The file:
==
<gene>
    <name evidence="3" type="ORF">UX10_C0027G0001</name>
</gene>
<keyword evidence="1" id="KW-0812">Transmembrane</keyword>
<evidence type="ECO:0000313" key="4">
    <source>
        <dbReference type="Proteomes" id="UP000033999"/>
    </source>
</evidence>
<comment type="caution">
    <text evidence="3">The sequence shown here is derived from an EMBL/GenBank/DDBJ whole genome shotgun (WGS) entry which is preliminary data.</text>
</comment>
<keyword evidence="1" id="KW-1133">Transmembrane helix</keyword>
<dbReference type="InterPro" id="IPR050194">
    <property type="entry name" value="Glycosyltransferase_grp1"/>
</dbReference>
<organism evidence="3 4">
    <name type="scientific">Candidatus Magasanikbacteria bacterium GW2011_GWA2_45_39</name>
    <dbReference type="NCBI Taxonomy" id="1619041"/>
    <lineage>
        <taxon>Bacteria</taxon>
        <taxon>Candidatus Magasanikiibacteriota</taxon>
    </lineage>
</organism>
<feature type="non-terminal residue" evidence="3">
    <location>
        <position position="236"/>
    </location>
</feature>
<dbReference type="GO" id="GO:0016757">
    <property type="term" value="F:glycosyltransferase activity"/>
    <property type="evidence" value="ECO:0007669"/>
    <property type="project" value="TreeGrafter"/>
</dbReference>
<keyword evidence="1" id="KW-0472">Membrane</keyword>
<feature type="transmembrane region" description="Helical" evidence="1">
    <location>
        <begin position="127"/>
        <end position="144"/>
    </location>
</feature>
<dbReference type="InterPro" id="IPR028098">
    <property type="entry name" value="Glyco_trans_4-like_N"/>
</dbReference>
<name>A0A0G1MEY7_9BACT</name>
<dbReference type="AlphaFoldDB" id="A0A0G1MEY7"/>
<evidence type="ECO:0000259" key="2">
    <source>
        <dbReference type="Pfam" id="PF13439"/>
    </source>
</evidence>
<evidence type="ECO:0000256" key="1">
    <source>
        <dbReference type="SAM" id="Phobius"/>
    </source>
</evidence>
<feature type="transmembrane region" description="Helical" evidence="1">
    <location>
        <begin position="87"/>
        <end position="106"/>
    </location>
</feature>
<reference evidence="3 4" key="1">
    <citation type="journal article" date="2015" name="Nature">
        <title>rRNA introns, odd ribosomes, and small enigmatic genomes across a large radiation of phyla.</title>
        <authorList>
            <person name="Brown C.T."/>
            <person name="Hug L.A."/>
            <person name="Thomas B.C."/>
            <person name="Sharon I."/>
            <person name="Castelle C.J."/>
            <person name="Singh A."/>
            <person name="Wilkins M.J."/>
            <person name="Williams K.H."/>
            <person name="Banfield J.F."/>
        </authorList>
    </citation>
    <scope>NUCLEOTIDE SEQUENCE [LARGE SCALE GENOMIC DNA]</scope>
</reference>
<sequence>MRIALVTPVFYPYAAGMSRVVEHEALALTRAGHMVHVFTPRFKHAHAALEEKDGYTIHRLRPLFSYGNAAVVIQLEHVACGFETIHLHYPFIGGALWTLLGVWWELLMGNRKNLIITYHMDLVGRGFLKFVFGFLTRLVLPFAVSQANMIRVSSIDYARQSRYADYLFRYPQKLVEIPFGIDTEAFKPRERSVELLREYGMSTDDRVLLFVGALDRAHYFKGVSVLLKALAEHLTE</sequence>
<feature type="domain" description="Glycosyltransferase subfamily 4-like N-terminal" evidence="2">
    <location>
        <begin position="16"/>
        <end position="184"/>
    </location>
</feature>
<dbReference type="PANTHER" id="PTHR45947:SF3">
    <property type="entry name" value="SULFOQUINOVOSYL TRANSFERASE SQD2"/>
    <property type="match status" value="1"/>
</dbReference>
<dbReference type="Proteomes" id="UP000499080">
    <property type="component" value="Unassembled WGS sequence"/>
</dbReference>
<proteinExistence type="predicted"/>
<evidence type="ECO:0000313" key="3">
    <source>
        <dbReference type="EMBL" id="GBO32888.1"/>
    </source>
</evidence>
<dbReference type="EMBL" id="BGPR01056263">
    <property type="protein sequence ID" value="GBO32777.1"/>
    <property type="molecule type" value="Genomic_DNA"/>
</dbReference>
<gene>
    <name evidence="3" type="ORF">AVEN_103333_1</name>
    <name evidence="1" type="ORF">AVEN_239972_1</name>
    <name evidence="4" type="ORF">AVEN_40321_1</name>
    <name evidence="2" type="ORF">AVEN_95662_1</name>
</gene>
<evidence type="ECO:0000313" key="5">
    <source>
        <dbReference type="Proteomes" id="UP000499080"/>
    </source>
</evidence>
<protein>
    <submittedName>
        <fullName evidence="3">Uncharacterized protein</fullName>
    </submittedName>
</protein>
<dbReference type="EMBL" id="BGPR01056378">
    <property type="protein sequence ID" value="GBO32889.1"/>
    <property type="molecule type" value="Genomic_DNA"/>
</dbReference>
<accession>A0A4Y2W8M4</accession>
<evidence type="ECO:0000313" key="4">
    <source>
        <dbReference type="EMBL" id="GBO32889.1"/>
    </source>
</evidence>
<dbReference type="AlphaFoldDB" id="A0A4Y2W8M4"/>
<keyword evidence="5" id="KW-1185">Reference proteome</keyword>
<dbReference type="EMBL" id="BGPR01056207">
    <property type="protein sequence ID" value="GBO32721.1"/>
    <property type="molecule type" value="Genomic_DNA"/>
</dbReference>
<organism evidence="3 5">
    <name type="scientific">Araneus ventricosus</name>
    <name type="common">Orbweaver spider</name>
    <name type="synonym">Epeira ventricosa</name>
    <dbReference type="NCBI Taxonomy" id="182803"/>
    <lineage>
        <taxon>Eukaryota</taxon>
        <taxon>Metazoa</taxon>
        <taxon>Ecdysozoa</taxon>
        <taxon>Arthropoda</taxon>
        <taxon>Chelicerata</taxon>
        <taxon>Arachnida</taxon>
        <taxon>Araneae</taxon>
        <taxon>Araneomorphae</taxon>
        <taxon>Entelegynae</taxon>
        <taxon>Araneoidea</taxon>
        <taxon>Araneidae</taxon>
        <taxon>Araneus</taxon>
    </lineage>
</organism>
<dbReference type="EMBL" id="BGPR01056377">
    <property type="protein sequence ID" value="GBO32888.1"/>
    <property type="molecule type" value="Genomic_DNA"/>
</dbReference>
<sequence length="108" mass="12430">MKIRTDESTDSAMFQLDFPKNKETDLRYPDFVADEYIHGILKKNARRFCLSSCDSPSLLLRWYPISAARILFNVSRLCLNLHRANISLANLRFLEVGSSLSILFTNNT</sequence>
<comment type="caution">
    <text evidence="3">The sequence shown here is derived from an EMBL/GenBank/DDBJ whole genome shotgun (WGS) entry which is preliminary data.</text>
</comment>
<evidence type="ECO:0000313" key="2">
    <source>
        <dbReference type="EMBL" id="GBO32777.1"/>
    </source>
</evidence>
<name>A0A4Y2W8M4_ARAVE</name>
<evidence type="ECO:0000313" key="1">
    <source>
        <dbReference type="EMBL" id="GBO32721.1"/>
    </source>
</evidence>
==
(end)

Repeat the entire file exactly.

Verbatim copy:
<gene>
    <name evidence="3" type="ORF">UX10_C0027G0001</name>
</gene>
<keyword evidence="1" id="KW-0812">Transmembrane</keyword>
<evidence type="ECO:0000313" key="4">
    <source>
        <dbReference type="Proteomes" id="UP000033999"/>
    </source>
</evidence>
<comment type="caution">
    <text evidence="3">The sequence shown here is derived from an EMBL/GenBank/DDBJ whole genome shotgun (WGS) entry which is preliminary data.</text>
</comment>
<keyword evidence="1" id="KW-1133">Transmembrane helix</keyword>
<dbReference type="InterPro" id="IPR050194">
    <property type="entry name" value="Glycosyltransferase_grp1"/>
</dbReference>
<organism evidence="3 4">
    <name type="scientific">Candidatus Magasanikbacteria bacterium GW2011_GWA2_45_39</name>
    <dbReference type="NCBI Taxonomy" id="1619041"/>
    <lineage>
        <taxon>Bacteria</taxon>
        <taxon>Candidatus Magasanikiibacteriota</taxon>
    </lineage>
</organism>
<feature type="non-terminal residue" evidence="3">
    <location>
        <position position="236"/>
    </location>
</feature>
<dbReference type="GO" id="GO:0016757">
    <property type="term" value="F:glycosyltransferase activity"/>
    <property type="evidence" value="ECO:0007669"/>
    <property type="project" value="TreeGrafter"/>
</dbReference>
<keyword evidence="1" id="KW-0472">Membrane</keyword>
<feature type="transmembrane region" description="Helical" evidence="1">
    <location>
        <begin position="127"/>
        <end position="144"/>
    </location>
</feature>
<dbReference type="InterPro" id="IPR028098">
    <property type="entry name" value="Glyco_trans_4-like_N"/>
</dbReference>
<name>A0A0G1MEY7_9BACT</name>
<dbReference type="AlphaFoldDB" id="A0A0G1MEY7"/>
<evidence type="ECO:0000259" key="2">
    <source>
        <dbReference type="Pfam" id="PF13439"/>
    </source>
</evidence>
<evidence type="ECO:0000256" key="1">
    <source>
        <dbReference type="SAM" id="Phobius"/>
    </source>
</evidence>
<feature type="transmembrane region" description="Helical" evidence="1">
    <location>
        <begin position="87"/>
        <end position="106"/>
    </location>
</feature>
<reference evidence="3 4" key="1">
    <citation type="journal article" date="2015" name="Nature">
        <title>rRNA introns, odd ribosomes, and small enigmatic genomes across a large radiation of phyla.</title>
        <authorList>
            <person name="Brown C.T."/>
            <person name="Hug L.A."/>
            <person name="Thomas B.C."/>
            <person name="Sharon I."/>
            <person name="Castelle C.J."/>
            <person name="Singh A."/>
            <person name="Wilkins M.J."/>
            <person name="Williams K.H."/>
            <person name="Banfield J.F."/>
        </authorList>
    </citation>
    <scope>NUCLEOTIDE SEQUENCE [LARGE SCALE GENOMIC DNA]</scope>
</reference>
<sequence>MRIALVTPVFYPYAAGMSRVVEHEALALTRAGHMVHVFTPRFKHAHAALEEKDGYTIHRLRPLFSYGNAAVVIQLEHVACGFETIHLHYPFIGGALWTLLGVWWELLMGNRKNLIITYHMDLVGRGFLKFVFGFLTRLVLPFAVSQANMIRVSSIDYARQSRYADYLFRYPQKLVEIPFGIDTEAFKPRERSVELLREYGMSTDDRVLLFVGALDRAHYFKGVSVLLKALAEHLTE</sequence>
<feature type="domain" description="Glycosyltransferase subfamily 4-like N-terminal" evidence="2">
    <location>
        <begin position="16"/>
        <end position="184"/>
    </location>
</feature>
<dbReference type="PANTHER" id="PTHR45947:SF3">
    <property type="entry name" value="SULFOQUINOVOSYL TRANSFERASE SQD2"/>
    <property type="match status" value="1"/>
</dbReference>
<dbReference type="Proteomes" id="UP000499080">
    <property type="component" value="Unassembled WGS sequence"/>
</dbReference>
<proteinExistence type="predicted"/>
<evidence type="ECO:0000313" key="3">
    <source>
        <dbReference type="EMBL" id="GBO32888.1"/>
    </source>
</evidence>
<dbReference type="EMBL" id="BGPR01056263">
    <property type="protein sequence ID" value="GBO32777.1"/>
    <property type="molecule type" value="Genomic_DNA"/>
</dbReference>
<gene>
    <name evidence="3" type="ORF">AVEN_103333_1</name>
    <name evidence="1" type="ORF">AVEN_239972_1</name>
    <name evidence="4" type="ORF">AVEN_40321_1</name>
    <name evidence="2" type="ORF">AVEN_95662_1</name>
</gene>
<evidence type="ECO:0000313" key="5">
    <source>
        <dbReference type="Proteomes" id="UP000499080"/>
    </source>
</evidence>
<protein>
    <submittedName>
        <fullName evidence="3">Uncharacterized protein</fullName>
    </submittedName>
</protein>
<dbReference type="EMBL" id="BGPR01056378">
    <property type="protein sequence ID" value="GBO32889.1"/>
    <property type="molecule type" value="Genomic_DNA"/>
</dbReference>
<accession>A0A4Y2W8M4</accession>
<evidence type="ECO:0000313" key="4">
    <source>
        <dbReference type="EMBL" id="GBO32889.1"/>
    </source>
</evidence>
<dbReference type="AlphaFoldDB" id="A0A4Y2W8M4"/>
<keyword evidence="5" id="KW-1185">Reference proteome</keyword>
<dbReference type="EMBL" id="BGPR01056207">
    <property type="protein sequence ID" value="GBO32721.1"/>
    <property type="molecule type" value="Genomic_DNA"/>
</dbReference>
<organism evidence="3 5">
    <name type="scientific">Araneus ventricosus</name>
    <name type="common">Orbweaver spider</name>
    <name type="synonym">Epeira ventricosa</name>
    <dbReference type="NCBI Taxonomy" id="182803"/>
    <lineage>
        <taxon>Eukaryota</taxon>
        <taxon>Metazoa</taxon>
        <taxon>Ecdysozoa</taxon>
        <taxon>Arthropoda</taxon>
        <taxon>Chelicerata</taxon>
        <taxon>Arachnida</taxon>
        <taxon>Araneae</taxon>
        <taxon>Araneomorphae</taxon>
        <taxon>Entelegynae</taxon>
        <taxon>Araneoidea</taxon>
        <taxon>Araneidae</taxon>
        <taxon>Araneus</taxon>
    </lineage>
</organism>
<dbReference type="EMBL" id="BGPR01056377">
    <property type="protein sequence ID" value="GBO32888.1"/>
    <property type="molecule type" value="Genomic_DNA"/>
</dbReference>
<sequence length="108" mass="12430">MKIRTDESTDSAMFQLDFPKNKETDLRYPDFVADEYIHGILKKNARRFCLSSCDSPSLLLRWYPISAARILFNVSRLCLNLHRANISLANLRFLEVGSSLSILFTNNT</sequence>
<comment type="caution">
    <text evidence="3">The sequence shown here is derived from an EMBL/GenBank/DDBJ whole genome shotgun (WGS) entry which is preliminary data.</text>
</comment>
<evidence type="ECO:0000313" key="2">
    <source>
        <dbReference type="EMBL" id="GBO32777.1"/>
    </source>
</evidence>
<name>A0A4Y2W8M4_ARAVE</name>
<evidence type="ECO:0000313" key="1">
    <source>
        <dbReference type="EMBL" id="GBO32721.1"/>
    </source>
</evidence>